There was a second phase to add an extra tier to the west stand and infill the southeast and southwest corners to increase capacity up to as much as 35,000, although this proposal was not considered in the 2004 planning application and would not yield such a capacity on the land the Tesco deal provides. 32,000 would be a fairer estimate in that regard.
 
There are however a couple of issues to rotating the ground which impact on its viability.
 
One is a mains electricity cable which runs under Milton Lane behind the North Stand. It has been estimated it could cost £2m to relocate this.
 
The other is the disruption such a development would cause the club not only physically in building two and a half new stands around the rotated pitch, but also the fact this would need a large sum to be provided in one go, if the ground is to make this transition in the quickest and least disruptive time possible.
 
Option 2 - Rebuild and extend with the existing orientation:
This option would see the Fratton Park pitch remain where it is and see each of the existing stands either rebuilt, refurbished or extended to achieve at least a 30,000 capacity in a series of phases as and when the club could afford to build.
 
The club had plans for the rotation thanks to the 2004 scheme, but did not have plans to see how a phased rebuild on the existing orientation could work.
 
Therefore I've carried out a feasibility study for the club to see how this could be done and what sort of capacity could be achieved.
 
The plan shows a much larger rebuilt North Stand, extended Fratton End stand (single tier 'kop') with a linking stand between the two. The Milton End would be rebuilt to a similar scale as it is at the moment and the South Stand could either be rebuilt to a similar size as existing or be given a complete refurbishment. Such a plan responds to the restrictions of the site. The Milton End and South Stand can't be much larger as they have houses behind them. The Fratton End is relatively new so only needs extending to improve it The real space to increase capacity is on the north side where there would be the room to expand back into the land the club would gain from the Tesco deal.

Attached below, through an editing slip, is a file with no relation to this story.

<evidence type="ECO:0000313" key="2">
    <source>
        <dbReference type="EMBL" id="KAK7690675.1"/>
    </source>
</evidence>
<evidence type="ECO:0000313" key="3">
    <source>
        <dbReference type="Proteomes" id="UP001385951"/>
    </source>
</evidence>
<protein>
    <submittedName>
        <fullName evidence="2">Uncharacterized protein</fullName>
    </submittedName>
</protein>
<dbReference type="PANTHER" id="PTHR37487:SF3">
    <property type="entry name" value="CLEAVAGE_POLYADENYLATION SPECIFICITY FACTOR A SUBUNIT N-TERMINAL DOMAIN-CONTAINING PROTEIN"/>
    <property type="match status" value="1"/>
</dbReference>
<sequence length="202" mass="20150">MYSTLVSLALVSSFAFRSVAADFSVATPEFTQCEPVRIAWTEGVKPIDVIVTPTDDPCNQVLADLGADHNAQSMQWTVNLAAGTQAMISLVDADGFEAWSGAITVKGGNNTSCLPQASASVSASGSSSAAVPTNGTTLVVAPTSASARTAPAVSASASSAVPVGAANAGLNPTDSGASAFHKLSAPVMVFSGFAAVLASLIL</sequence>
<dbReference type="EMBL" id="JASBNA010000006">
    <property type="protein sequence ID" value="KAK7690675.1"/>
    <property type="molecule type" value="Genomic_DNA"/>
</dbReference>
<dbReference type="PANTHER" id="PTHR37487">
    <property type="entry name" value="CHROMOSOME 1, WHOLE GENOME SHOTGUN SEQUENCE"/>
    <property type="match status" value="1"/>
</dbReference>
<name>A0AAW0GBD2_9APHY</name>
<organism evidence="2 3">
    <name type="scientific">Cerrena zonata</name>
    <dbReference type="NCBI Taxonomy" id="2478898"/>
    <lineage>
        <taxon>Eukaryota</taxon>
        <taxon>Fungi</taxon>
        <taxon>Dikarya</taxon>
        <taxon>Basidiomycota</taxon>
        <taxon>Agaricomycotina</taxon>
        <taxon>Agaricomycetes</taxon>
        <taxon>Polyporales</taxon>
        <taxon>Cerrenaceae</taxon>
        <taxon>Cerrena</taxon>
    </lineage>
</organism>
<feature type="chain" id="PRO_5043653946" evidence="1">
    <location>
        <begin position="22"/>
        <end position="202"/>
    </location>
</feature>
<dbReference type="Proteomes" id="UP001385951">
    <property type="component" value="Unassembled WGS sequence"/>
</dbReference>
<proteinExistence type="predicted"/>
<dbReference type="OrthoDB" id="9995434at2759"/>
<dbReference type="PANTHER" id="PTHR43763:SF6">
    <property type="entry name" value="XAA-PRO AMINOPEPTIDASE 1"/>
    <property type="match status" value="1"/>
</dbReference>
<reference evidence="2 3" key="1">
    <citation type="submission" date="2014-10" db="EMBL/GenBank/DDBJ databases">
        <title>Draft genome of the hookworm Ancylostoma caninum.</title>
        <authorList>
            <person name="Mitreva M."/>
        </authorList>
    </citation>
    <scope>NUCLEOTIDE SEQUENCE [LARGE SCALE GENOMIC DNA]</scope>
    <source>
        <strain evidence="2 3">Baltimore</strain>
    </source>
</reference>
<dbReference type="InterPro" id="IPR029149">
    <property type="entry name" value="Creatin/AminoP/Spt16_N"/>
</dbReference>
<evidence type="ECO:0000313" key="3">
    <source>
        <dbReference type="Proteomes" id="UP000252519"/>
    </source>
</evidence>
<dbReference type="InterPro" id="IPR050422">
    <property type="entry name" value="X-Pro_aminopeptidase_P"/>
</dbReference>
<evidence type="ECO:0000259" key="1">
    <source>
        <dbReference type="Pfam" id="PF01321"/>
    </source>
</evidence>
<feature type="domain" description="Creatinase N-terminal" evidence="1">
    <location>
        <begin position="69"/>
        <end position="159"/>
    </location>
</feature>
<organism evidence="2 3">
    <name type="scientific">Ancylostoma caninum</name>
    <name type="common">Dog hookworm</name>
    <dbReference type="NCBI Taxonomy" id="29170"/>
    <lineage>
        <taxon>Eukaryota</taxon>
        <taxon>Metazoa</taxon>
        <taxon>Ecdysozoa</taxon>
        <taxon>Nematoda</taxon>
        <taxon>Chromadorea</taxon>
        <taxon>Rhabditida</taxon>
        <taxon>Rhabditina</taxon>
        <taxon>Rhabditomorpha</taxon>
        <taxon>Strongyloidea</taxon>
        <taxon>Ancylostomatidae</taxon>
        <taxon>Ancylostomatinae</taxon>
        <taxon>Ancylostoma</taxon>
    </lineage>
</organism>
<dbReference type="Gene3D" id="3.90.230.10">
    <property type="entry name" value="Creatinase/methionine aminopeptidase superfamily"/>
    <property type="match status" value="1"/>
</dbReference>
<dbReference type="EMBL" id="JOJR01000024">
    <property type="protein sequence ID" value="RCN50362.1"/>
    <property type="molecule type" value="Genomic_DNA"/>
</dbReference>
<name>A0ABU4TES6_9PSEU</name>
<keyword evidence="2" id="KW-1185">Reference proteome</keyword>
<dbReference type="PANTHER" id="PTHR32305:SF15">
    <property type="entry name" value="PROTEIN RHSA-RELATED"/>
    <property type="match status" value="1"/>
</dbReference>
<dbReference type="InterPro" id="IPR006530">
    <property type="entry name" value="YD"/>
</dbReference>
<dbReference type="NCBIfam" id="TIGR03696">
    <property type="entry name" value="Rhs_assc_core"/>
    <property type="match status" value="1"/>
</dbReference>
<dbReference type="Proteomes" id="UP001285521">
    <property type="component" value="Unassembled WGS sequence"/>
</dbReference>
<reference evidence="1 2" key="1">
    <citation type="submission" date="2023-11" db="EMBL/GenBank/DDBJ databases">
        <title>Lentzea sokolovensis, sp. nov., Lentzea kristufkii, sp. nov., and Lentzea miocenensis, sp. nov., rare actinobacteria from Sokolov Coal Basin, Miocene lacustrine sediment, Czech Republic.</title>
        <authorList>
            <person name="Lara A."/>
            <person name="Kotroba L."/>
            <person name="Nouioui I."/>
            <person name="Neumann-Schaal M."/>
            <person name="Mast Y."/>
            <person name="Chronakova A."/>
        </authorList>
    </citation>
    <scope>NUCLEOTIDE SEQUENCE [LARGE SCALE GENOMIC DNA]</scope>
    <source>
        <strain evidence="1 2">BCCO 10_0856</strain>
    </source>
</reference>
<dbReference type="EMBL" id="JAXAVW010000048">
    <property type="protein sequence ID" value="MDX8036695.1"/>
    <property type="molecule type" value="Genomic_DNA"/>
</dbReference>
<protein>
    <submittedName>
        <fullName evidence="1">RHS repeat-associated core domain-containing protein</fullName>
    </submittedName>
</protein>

The issue of the electricity cable under Milton Lane can be overcome as the new North Stand could bridge over this, negating the need to relocate it. Also the Milton End stand could be designed to 'Safe Standing' specifications so it could be a Safe Standing terrace, which could increase capacity even further.
 
The real benefit of this option is it gives the club the flexibilty to build in phases as and when the funds are available. The order of the phases is also interchangeable so it could be the Milton End is rebuilt first or it could be the Fratton End is extended first. Like a jigsaw puzzle it's not the order you place the pieces that matter, it's the fact you're adding another peice to the overall picture, which in this case is the master plan. Being able to build as and when funds permit means the rebuild would be more sustainable for the club financially.
 
In terms of capacity this plan would add approx 2000 seats to the rear of the Fratton End. The rebuilt North Stand would hold up to 12,000 and the Milton End would be 3,500 (with the potential to increase with Safe Standing) Corner links and the refurbished South Stand could lift the capacity to 31,500* all seated
 
* It should be noted this plan works to larger seat widths (500mm) and legroom (750mm) than the 2004 scheme which had 460mm wide seats and 700mm legroom. These marginal figures can affect the capacity by more than 10% so in this case, of the 21,000 'new build' seats it could add over 2,000 more seats to the capacity. It's decisions like 'more seats or more comfort' that the club could canvass fans on when the stadium issue starts to really move forward.
 
What sort of timeframes are we looking at?
 
The Tesco application should be decided in May/June time. If it gets planning approval, the club will gain the extra land soon after and work on the car park could be complete late summer. In any event, the old car park would remain in use until the new one was ready. It would not be until then that the club would start to look at how it can move this issue forward.
 
So as it stands, things are at a very early stage, but hopefully I've been able to show what work the club has done to make the best of the neighbouring Tesco development and how it can enable the club to start thinking about how we can make Fratton Park a bigger and better football ground, all Pompey fans can be proud of.
 
Play Up Pompey
 
Michael Saunders is a PST Board Member and Registered Architect.  He undertook his Architectural training (Degree, Post Graduate Diploma and Masters Degree) at the University of Portsmouth's School of Architecture and is now a partner in PDP Architecture LLP, based in Havant.